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  1. Well-trained and highly motivated community health workers (CHWs) are critical for delivery of many community-based newborn care interventions. High rates of CHW attrition undermine programme effectiveness and...

    Authors: Syed Moshfiqur Rahman, Nabeel Ashraf Ali, Larissa Jennings, M Habibur R Seraji, Ishtiaq Mannan, Rasheduzzaman Shah, Arif Billah Al-Mahmud, Sanwarul Bari, Daniel Hossain, Milan Krishna Das, Abdullah H Baqui, Shams El Arifeen and Peter J Winch
    Citation: Human Resources for Health 2010 8:12
  2. The Longitudinal Analysis of Nursing Education (LANE) study was initiated in 2002, with the aim of longitudinally examining a wide variety of individual and work-related variables related to psychological and ...

    Authors: Ann Rudman, Marianne Omne-Pontén, Lars Wallin and Petter J Gustavsson
    Citation: Human Resources for Health 2010 8:10
  3. The Australian dental workforce is ageing and current shortages have been predicted to worsen with the retirement of the growing contingent of older dentists. However, these predictions have been based on reti...

    Authors: Deborah Schofield, Susan Fletcher, Sue Page and Emily Callander
    Citation: Human Resources for Health 2010 8:9
  4. Recent years have seen a re-emergence of community health worker (CHW) interventions, especially in relation to HIV care, and in increasing coverage of child health interventions. Such programmes can be partic...

    Authors: Karen Daniels, Barni Nor, Debra Jackson, Eva-Charlotte Ekström and Tanya Doherty
    Citation: Human Resources for Health 2010 8:6
  5. Management training is fundamental to developing human resources for health. Particularly as Liberia revives its health delivery system, facility and county health team managers are central to progress. Nevert...

    Authors: Laura A Rowe, Sister Barbara Brillant, Emily Cleveland, Bernice T Dahn, Shoba Ramanadhan, Mae Podesta and Elizabeth H Bradley
    Citation: Human Resources for Health 2010 8:5
  6. The United Republic of Tanzania, like many other countries in sub-Saharan Africa, faces a human resources crisis in its health sector, with a small and inequitably distributed health workforce. Rural areas and...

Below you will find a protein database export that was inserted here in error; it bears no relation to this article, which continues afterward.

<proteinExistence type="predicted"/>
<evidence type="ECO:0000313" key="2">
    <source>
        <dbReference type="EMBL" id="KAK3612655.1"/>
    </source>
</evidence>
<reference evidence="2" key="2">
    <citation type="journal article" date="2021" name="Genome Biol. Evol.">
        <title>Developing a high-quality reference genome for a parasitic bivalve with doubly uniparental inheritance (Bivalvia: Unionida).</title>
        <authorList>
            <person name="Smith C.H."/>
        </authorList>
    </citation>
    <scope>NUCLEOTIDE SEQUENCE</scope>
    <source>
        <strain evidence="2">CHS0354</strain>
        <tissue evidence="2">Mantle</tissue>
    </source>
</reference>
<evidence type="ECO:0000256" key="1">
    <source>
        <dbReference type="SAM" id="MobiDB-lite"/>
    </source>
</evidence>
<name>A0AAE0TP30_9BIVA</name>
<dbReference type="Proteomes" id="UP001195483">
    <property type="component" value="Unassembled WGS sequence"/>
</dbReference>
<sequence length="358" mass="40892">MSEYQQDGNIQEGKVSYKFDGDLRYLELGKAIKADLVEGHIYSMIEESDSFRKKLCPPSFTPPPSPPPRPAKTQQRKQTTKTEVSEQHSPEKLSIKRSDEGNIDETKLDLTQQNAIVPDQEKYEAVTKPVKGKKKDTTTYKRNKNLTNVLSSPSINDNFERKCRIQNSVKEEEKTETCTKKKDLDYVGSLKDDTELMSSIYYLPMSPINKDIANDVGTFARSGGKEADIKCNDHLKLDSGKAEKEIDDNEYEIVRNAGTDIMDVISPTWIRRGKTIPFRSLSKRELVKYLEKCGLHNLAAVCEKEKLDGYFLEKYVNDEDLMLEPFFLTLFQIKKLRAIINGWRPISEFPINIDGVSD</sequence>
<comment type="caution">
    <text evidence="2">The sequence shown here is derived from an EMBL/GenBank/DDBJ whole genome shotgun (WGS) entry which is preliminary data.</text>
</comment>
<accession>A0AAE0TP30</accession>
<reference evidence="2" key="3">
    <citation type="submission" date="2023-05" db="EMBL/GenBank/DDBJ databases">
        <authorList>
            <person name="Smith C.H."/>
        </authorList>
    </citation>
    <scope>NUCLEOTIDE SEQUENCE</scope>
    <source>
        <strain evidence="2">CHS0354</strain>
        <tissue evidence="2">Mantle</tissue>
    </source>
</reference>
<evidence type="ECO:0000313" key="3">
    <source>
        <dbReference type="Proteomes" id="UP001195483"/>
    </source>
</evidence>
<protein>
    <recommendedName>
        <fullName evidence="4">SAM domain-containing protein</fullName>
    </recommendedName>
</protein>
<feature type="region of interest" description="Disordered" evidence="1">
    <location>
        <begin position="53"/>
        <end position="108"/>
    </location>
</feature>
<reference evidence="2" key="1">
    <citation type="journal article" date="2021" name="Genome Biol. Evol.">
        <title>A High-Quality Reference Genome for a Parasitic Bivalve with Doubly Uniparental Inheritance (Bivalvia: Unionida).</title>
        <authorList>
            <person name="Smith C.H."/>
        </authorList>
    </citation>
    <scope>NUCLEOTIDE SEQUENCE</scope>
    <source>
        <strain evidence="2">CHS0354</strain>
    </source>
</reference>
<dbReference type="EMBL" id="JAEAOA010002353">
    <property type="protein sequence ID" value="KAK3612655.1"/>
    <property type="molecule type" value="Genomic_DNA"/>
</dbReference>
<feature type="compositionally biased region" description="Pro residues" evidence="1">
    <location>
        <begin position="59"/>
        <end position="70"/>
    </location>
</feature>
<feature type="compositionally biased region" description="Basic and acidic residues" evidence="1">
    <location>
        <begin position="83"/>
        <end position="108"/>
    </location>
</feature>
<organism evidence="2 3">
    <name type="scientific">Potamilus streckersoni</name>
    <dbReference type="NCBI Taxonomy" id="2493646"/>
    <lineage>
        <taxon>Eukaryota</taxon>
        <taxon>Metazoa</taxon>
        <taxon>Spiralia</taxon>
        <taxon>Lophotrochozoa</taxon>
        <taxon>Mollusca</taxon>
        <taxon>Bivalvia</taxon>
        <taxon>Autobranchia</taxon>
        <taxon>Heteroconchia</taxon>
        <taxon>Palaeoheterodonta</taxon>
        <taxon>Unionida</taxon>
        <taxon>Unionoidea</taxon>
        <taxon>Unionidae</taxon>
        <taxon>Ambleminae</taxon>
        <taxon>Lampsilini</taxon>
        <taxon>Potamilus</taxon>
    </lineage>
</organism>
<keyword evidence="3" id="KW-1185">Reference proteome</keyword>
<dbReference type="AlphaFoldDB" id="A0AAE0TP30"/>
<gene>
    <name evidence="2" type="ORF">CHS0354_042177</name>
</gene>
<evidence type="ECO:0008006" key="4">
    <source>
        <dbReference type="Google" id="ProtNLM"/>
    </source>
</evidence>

Authors: Beatus K Leon and Julie Riise Kolstad
    Citation: Human Resources for Health 2010 8:3
  7. Ghana has a high maternal mortality rate of 540 per 100 000. Although abortion complications usually are treatable, the risks of morbidity and death increase when treatment is delayed. Delay in care may occur ...

    Authors: Gertrude Voetagbe, Nathaniel Yellu, Joseph Mills, Ellen Mitchell, Amanda Adu-Amankwah, Koma Jehu-Appiah and Felix Nyante
    Citation: Human Resources for Health 2010 8:2
  8. In 2002, the Egypt Ministry of Health and Population faced the challenge of improving access to and quality of services in rural Upper Egypt in the face of low morale among health workers and managers.

    Authors: Morsi Mansour, Joan Bragar Mansour and Abdo Hasan El Swesy
    Citation: Human Resources for Health 2010 8:1
  9. In 2000, an external review mission of the National Tuberculosis Control Programme of Indonesia identified suboptimal results of TB control activities. This led to a prioritization on human resource capacity b...

    Authors: Carmelia Basri, Karin Bergström, Wanda Walton, Asik Surya, Jan Voskens and Firdosi Metha
    Citation: Human Resources for Health 2009 7:85
  10. This commentary paper highlights changing patterns of outward migration of Zambian nurses. The aim is to discuss these pattern changes in the light of policy developments in Zambia and in receiving countries.

    Authors: Naomi Hamada, Jill Maben, Barbara McPake and Kara Hanson
    Citation: Human Resources for Health 2009 7:83
  11. A recently updated Cochrane systematic review on the effects of lay or community health workers (LHWs) in primary and community health care concluded that LHW interventions could lead to promising benefits in ...

    Authors: Adrijana Corluka, Damian G Walker, Simon Lewin, Claire Glenton and Inger B Scheel
    Citation: Human Resources for Health 2009 7:81
  12. The public sectors of developing countries require strengthened capacity in health informatics. In Peru, where formal university graduate degrees in biomedical and health informatics were lacking until recentl...